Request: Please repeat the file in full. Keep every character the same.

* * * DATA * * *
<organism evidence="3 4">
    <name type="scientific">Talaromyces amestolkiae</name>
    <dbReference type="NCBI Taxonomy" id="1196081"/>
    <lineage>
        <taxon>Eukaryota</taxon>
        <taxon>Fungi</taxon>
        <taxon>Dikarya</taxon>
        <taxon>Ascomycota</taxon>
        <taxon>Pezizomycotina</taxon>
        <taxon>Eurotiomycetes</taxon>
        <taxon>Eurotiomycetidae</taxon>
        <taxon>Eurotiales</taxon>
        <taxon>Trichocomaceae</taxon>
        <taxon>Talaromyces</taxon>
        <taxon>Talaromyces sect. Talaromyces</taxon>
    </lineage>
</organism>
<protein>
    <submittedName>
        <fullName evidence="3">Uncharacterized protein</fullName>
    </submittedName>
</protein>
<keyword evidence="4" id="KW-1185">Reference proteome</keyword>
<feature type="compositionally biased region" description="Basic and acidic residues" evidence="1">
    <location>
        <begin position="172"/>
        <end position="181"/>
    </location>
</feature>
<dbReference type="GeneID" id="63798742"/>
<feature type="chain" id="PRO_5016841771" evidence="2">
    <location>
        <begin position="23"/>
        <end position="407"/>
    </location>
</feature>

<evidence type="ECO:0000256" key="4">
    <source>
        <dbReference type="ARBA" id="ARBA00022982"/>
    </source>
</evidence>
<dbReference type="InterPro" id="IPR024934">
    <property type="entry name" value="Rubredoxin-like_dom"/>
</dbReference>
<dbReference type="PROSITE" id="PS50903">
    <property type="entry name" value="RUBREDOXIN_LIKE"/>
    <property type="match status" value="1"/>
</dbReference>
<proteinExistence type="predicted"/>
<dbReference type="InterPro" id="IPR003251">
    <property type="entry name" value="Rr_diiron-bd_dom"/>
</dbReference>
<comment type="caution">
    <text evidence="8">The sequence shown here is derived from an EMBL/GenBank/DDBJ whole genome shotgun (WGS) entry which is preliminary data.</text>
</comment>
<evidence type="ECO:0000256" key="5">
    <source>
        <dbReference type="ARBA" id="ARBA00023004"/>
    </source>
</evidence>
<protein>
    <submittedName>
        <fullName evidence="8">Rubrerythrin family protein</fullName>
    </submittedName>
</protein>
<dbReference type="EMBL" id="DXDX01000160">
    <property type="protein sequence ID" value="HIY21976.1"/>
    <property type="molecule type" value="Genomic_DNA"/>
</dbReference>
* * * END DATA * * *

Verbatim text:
<organism evidence="3 4">
    <name type="scientific">Talaromyces amestolkiae</name>
    <dbReference type="NCBI Taxonomy" id="1196081"/>
    <lineage>
        <taxon>Eukaryota</taxon>
        <taxon>Fungi</taxon>
        <taxon>Dikarya</taxon>
        <taxon>Ascomycota</taxon>
        <taxon>Pezizomycotina</taxon>
        <taxon>Eurotiomycetes</taxon>
        <taxon>Eurotiomycetidae</taxon>
        <taxon>Eurotiales</taxon>
        <taxon>Trichocomaceae</taxon>
        <taxon>Talaromyces</taxon>
        <taxon>Talaromyces sect. Talaromyces</taxon>
    </lineage>
</organism>
<protein>
    <submittedName>
        <fullName evidence="3">Uncharacterized protein</fullName>
    </submittedName>
</protein>
<keyword evidence="4" id="KW-1185">Reference proteome</keyword>
<feature type="compositionally biased region" description="Basic and acidic residues" evidence="1">
    <location>
        <begin position="172"/>
        <end position="181"/>
    </location>
</feature>
<dbReference type="GeneID" id="63798742"/>
<feature type="chain" id="PRO_5016841771" evidence="2">
    <location>
        <begin position="23"/>
        <end position="407"/>
    </location>
</feature>

<evidence type="ECO:0000256" key="4">
    <source>
        <dbReference type="ARBA" id="ARBA00022982"/>
    </source>
</evidence>
<dbReference type="InterPro" id="IPR024934">
    <property type="entry name" value="Rubredoxin-like_dom"/>
</dbReference>
<dbReference type="PROSITE" id="PS50903">
    <property type="entry name" value="RUBREDOXIN_LIKE"/>
    <property type="match status" value="1"/>
</dbReference>
<proteinExistence type="predicted"/>
<dbReference type="InterPro" id="IPR003251">
    <property type="entry name" value="Rr_diiron-bd_dom"/>
</dbReference>
<comment type="caution">
    <text evidence="8">The sequence shown here is derived from an EMBL/GenBank/DDBJ whole genome shotgun (WGS) entry which is preliminary data.</text>
</comment>
<evidence type="ECO:0000256" key="5">
    <source>
        <dbReference type="ARBA" id="ARBA00023004"/>
    </source>
</evidence>
<protein>
    <submittedName>
        <fullName evidence="8">Rubrerythrin family protein</fullName>
    </submittedName>
</protein>
<dbReference type="EMBL" id="DXDX01000160">
    <property type="protein sequence ID" value="HIY21976.1"/>
    <property type="molecule type" value="Genomic_DNA"/>
</dbReference>